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When I am out and about with my family, say on a trip or a holiday, I go really thin on the gear and use this to challenge myself to think of new and creative ways to use just one camera and one lens. I usually carry an 85mm as my choice of lens, but I have been using the 50mm lately for this purpose. The 50mm lens is a hugely versatile one that is a handy size for traveling too.
Having a totally pared down kit has its advantages. It pushes you to think outside the box and to find new ways of making pictures without having much choice of gadgets at all. The limitations you put on yourself certainly makes you more creative. It also makes you give extra careful consideration to factors that make a good image such as lighting, composition, color, the subject, and action.
To further challenge myself, which I do on nearly every family break, I don’t actively go out seeking subjects to photograph. My aim during my vacation with family is not to carve out time away from them in order to shoot some images. Rather, I actually give in to the limitations of the holiday and shoot what is in front of me, what happens as part and parcel of the trip or vacation. It increases the restrictions of course and takes away the usual amount of control I have when staging a photo shoot, but I believe it helps me practice using my eye and keeps me sharp. Personal photographs are the hardest to do, so with everything thrown in the box, this is definitely a creative challenge. Don’t let the lack of sophisticated gear cramp your style.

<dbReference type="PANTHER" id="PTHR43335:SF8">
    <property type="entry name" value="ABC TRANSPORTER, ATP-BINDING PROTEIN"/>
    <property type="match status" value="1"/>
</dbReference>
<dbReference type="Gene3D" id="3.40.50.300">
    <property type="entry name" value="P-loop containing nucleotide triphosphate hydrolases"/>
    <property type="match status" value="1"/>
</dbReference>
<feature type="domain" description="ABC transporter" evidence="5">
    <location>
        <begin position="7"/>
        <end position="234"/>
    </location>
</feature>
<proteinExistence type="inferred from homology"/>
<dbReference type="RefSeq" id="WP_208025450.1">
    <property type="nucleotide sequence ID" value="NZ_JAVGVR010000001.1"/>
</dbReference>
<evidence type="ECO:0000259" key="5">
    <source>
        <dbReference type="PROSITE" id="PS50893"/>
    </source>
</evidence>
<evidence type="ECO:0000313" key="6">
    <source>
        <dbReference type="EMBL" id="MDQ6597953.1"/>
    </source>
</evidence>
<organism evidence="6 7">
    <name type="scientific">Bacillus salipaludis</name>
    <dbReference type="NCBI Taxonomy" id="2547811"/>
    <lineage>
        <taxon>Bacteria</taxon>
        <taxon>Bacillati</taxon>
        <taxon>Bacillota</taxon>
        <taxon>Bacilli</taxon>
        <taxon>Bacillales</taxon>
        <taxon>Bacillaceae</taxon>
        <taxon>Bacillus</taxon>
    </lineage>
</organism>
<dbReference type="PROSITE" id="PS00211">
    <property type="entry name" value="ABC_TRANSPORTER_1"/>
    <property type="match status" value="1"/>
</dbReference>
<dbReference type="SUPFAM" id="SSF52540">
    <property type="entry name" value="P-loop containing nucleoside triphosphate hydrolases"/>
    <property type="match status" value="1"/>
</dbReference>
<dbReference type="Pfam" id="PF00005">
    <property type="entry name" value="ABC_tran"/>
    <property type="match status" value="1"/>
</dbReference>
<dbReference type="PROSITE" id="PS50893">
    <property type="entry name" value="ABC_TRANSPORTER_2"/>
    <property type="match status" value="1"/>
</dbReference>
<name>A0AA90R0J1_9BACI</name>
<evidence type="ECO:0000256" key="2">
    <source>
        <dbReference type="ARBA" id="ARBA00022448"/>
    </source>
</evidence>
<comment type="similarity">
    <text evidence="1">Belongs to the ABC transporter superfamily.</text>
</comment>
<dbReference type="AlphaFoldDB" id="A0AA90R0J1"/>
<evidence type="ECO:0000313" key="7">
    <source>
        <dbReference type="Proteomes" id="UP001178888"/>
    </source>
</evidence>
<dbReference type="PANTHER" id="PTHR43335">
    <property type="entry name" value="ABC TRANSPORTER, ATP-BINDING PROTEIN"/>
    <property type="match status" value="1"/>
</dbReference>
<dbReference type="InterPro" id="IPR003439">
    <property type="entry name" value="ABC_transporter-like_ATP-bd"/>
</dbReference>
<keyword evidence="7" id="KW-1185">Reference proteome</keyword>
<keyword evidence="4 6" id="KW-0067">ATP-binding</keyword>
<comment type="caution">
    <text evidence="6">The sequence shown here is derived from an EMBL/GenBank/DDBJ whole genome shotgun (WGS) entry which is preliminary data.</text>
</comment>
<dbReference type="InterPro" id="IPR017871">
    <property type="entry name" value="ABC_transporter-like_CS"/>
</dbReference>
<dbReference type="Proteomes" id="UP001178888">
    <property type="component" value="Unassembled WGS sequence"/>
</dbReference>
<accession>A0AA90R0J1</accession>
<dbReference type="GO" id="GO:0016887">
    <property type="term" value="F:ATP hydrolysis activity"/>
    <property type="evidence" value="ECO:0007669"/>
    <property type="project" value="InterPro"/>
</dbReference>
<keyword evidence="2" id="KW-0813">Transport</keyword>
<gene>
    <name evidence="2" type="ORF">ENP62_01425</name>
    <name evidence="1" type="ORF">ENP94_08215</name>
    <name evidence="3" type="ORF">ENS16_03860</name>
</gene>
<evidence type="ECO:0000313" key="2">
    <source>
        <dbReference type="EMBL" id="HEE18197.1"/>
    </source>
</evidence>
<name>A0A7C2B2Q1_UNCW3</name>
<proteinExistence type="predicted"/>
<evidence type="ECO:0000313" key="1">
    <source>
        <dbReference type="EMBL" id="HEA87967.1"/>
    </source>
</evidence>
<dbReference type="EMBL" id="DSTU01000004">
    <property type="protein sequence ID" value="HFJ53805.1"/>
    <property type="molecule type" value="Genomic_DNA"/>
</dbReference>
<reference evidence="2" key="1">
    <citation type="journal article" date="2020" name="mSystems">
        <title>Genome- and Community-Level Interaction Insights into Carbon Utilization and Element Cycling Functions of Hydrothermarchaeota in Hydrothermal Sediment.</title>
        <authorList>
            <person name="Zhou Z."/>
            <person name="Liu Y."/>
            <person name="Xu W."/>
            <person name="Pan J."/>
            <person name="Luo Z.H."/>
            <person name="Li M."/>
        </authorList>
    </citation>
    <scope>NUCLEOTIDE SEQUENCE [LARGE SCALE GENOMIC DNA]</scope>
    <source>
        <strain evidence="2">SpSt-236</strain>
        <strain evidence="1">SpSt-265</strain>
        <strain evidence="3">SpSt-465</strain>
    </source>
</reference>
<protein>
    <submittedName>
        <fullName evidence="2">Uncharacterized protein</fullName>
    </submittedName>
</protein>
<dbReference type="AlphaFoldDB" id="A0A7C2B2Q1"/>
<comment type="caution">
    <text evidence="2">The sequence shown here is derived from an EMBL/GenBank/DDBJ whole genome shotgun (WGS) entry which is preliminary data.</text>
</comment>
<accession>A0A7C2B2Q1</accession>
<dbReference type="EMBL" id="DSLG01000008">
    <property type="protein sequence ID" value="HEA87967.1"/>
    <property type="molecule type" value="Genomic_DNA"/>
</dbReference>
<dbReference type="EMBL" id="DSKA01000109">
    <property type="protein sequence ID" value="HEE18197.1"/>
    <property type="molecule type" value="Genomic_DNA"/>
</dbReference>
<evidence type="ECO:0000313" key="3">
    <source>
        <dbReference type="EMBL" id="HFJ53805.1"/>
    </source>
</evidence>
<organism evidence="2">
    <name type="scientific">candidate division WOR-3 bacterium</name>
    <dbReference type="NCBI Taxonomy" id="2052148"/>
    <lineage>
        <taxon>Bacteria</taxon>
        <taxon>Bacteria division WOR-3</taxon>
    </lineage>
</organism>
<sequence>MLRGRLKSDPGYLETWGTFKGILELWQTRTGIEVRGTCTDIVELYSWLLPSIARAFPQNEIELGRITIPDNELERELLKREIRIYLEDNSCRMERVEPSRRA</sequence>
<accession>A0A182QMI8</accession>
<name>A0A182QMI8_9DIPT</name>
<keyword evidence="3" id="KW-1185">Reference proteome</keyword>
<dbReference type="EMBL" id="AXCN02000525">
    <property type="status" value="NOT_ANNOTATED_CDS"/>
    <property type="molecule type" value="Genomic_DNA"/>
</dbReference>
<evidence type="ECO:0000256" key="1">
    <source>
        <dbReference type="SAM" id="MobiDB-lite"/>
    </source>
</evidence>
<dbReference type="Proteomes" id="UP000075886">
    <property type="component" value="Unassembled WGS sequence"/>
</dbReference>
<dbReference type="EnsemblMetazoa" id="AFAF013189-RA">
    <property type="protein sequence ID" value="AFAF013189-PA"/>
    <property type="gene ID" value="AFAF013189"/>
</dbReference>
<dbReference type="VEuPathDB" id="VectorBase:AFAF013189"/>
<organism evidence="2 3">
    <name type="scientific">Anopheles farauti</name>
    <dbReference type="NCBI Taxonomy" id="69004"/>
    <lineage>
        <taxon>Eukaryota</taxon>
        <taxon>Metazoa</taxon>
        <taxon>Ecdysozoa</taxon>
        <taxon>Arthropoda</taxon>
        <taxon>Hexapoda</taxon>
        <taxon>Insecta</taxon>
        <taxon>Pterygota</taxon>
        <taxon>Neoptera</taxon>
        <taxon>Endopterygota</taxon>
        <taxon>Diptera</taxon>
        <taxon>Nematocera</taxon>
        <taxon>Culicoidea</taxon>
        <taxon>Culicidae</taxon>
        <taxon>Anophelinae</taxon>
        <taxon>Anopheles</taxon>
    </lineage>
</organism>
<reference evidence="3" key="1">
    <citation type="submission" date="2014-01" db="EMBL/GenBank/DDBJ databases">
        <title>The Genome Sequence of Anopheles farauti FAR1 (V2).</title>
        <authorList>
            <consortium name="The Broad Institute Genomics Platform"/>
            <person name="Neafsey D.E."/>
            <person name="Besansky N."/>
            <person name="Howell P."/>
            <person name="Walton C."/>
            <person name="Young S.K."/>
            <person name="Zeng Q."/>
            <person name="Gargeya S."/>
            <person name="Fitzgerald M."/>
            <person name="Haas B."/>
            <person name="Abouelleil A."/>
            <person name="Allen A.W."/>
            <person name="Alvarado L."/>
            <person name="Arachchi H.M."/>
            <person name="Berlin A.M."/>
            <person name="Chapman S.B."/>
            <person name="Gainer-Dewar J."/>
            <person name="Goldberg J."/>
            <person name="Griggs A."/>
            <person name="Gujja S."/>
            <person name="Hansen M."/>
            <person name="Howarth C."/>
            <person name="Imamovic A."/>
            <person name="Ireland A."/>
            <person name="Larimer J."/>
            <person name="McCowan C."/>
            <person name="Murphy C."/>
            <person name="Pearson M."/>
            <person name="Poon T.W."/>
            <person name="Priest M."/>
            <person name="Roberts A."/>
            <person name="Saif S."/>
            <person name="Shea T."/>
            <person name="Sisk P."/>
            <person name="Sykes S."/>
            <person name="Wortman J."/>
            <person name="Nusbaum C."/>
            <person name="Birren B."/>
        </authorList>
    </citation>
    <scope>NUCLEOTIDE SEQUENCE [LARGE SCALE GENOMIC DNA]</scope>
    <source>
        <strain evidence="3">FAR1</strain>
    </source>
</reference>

Here are five creative ways to use the 50mm if you find yourself in a similar situation (traveling with non-photographers) or want to set yourself a similar challenge.
We are not talking macro close-up here of course but you can get pretty close for a normal lens. The lens’ ability to open to f/1.4 (or f/1.8 if you have that version) can give you a very shallow depth of field, so the contrast between is the subject in focus and the background can be quite dramatic. I usually use manual focus if the lens struggles to focus automatically because I am too close. You can definitely leverage the 5omm’s wide aperture to exaggerate the contrast between your sharply focused subject and the shallow depth of field.
You can also use your 50mm as a macro lens using the reverse lens macro technique by purchasing an inexpensive reverse mounting ring.
I used to be rather panicked when shooting silhouettes on the fly. When I wasn’t trying to shoot a silhouette and suddenly I saw the potential for a great one, I would get brain freeze. What settings are appropriate? What shall I adjust? ISO? Aperture? Shutter speed? Shall I go semi-manual, fully automatic or stay fully manual mode shooting (which I am on most of the time anyway)?
With silhouettes, you must meter the brightest part of the background in order to underexpose the subject. The easiest way to create a silhouette is to shoot in manual mode. When you meter the background using either the back button or the by pressing the shutter button halfway down, this also means that you are focusing on that spot and not on your subject. Therefore your subject would not be as crisply outlined as you would like it to be. Your focus needs to be the subject and thus it needs to be sharp and clearly defined. After metering the background, you must move your focus to the subject but not change your exposure settings. Take the image and see what it looks like, and adjust the exposure as necessary. It’s as simple as that.